Update (July 13, 2022): McMaster University and Jonathan Pruitt have reached a settlement, and Pruitt is no longer employed there as of July 10, Science reports. The university has yet to release the results of its investigation into Pruitt’s work.
Update (November 16, 2021): Science reports that McMaster University has completed its investigation of Pruitt and placed him on paid leave, although the university did not specify the results of its investigation.
Update (November 12, 2021): The University of Tennessee, Knoxville, appears to have withdrawn Jonathan Pruitt’s doctoral dissertation, Retraction Watch reports.
Jonathan Pruitt, a McMaster University behavioral ecologist and Canada 150 Research Chair holder whose work looks at behavioral patterns and personality types in social spiders, faces growing scrutiny after alleged data fraud in a number of his publications. To date, seven of Pruitt’s papers have been retracted or are in the process...
McMaster University tells Nature it is investigating at least 17 papers coauthored by Pruitt.
Pruitt, who is currently conducting fieldwork in Australia and the South Pacific, tells Science that errors can sometimes occur in data management. “If a scientist can’t be careful,” he says, “that’s as big an indictment as someone who goes around and adjusts data. . . . I appreciate the amount of time people have spent to navigate this situation fairly.”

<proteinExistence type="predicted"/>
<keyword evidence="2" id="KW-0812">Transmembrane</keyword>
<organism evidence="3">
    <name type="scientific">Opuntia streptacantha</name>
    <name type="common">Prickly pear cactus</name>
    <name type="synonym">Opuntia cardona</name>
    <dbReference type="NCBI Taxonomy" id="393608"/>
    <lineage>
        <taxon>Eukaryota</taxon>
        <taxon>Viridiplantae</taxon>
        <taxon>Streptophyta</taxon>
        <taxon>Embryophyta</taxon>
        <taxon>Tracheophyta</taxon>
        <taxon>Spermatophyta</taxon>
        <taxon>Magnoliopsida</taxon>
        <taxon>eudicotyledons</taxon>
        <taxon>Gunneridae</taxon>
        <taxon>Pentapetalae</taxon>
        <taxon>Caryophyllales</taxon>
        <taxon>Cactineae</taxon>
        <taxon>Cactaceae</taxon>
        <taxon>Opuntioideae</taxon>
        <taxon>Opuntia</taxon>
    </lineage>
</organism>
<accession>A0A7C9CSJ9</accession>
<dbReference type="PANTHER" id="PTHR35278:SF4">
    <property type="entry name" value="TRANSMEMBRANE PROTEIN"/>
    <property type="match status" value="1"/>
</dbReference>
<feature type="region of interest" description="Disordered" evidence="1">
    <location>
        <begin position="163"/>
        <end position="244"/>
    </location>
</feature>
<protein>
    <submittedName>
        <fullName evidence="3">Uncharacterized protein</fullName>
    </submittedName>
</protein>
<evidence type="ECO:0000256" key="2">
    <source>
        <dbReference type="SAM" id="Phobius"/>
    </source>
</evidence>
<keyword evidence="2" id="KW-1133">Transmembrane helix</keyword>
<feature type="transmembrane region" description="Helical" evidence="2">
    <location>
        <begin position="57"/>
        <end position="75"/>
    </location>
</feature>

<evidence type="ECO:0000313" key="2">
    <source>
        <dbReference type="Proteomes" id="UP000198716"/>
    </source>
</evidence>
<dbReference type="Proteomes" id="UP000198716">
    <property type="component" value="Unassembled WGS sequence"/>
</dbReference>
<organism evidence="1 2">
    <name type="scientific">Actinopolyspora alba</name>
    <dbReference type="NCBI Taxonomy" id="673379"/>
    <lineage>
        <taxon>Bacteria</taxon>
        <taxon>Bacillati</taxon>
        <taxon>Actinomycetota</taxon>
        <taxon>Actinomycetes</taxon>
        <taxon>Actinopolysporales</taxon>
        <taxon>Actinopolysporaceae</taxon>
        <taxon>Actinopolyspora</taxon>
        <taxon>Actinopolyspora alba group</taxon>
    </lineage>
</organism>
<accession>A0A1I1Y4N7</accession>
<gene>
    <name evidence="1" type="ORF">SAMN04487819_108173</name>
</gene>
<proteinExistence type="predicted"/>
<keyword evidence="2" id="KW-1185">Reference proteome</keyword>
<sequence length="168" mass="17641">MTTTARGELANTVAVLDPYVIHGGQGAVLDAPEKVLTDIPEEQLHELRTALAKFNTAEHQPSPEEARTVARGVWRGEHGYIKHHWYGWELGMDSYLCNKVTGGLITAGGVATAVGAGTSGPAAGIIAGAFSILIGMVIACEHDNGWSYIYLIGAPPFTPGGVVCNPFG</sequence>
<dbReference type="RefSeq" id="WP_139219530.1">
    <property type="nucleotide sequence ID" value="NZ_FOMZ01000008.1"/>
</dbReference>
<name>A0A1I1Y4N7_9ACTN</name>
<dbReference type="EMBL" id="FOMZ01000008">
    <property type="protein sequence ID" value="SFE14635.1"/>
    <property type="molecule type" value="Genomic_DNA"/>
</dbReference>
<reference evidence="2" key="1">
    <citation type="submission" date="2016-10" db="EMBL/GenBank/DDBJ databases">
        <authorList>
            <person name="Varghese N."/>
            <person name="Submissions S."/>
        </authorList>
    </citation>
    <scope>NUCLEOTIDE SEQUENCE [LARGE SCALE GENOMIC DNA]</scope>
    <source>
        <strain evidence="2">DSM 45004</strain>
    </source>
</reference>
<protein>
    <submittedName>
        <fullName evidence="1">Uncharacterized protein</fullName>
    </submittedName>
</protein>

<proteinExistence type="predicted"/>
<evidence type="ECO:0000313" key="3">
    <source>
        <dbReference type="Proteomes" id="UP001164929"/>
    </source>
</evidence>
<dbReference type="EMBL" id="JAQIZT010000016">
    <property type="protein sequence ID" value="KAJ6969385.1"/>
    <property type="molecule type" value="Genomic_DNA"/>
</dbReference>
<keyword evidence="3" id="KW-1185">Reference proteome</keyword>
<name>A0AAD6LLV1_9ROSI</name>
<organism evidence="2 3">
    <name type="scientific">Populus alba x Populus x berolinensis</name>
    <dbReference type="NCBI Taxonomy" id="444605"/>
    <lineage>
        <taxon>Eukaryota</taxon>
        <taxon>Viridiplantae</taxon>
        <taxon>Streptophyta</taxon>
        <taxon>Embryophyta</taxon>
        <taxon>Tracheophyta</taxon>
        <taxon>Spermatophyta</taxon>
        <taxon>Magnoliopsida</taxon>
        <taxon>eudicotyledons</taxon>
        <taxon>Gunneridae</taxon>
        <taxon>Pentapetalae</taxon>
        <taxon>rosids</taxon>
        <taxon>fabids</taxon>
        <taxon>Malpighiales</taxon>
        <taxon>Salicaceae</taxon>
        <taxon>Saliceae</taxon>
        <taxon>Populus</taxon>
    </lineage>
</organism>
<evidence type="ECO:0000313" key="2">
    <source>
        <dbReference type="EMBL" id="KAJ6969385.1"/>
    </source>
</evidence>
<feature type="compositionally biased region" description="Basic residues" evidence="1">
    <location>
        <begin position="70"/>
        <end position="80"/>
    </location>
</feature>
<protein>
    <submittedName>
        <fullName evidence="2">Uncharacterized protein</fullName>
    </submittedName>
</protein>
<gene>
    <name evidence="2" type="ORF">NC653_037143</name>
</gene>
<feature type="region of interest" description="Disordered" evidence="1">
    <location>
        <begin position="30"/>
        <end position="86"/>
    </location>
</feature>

“Pruitt’s explanation strikes me as ludicrously blasé about the extent of the concerns,” Daniel Bolnick, the editor-in-chief of The American Naturalist, tells Science. “The extent of the problems is hard to reconcile with accidents.”
Bolnick created the Google spreadsheet where researchers are now scrutinizing Pruitt’s data.
Pruitt’s first paper was pulled from The American Naturalist after researchers found what they believed to be data duplications, according to Science. That retraction was followed by a second from Proceedings of the Royal Society B, reports Nature. Behavioral ecologist Kate Laskowski, who had coauthored both studies with Pruitt, wrote in a blog post that she had identified copied-and-pasted data in the second retracted paper. Scientists then began to interrogate the data in nearly 150 other Pruitt studies. “In at least one instance,” according to reporting in Nature, “researchers identified formulae inserted into a published excel file, designed to add or subtract from a pasted value and create new data points.”
Behavioral ecologist Noa Pinter-Wollman of the University of California, Los Angeles, coauthored nearly 20 papers with Pruitt and has already found three papers she wants to retract. “We are working as a community to create a resource about which papers are reliable,” Pinter-Wollman tells Science. “But it’s a tragedy for me. I lost a trusted collaborator.”
Many researchers are reacting to the scandal with a call for transparency. “It might taint the field, but it’s something we will just have to weather,” behavioral ecologist Leigh Simmons of the University of Western Australia tells Science. UC Berkeley paleobiologist Seth Finnegan tweeted, “It is very, very hard to prevent fraud (if that is what happened here) but [the response] should be a model for responding to it,” reports Science.
Amy Schleunes is an intern at The Scientist. Email her at email@example.com.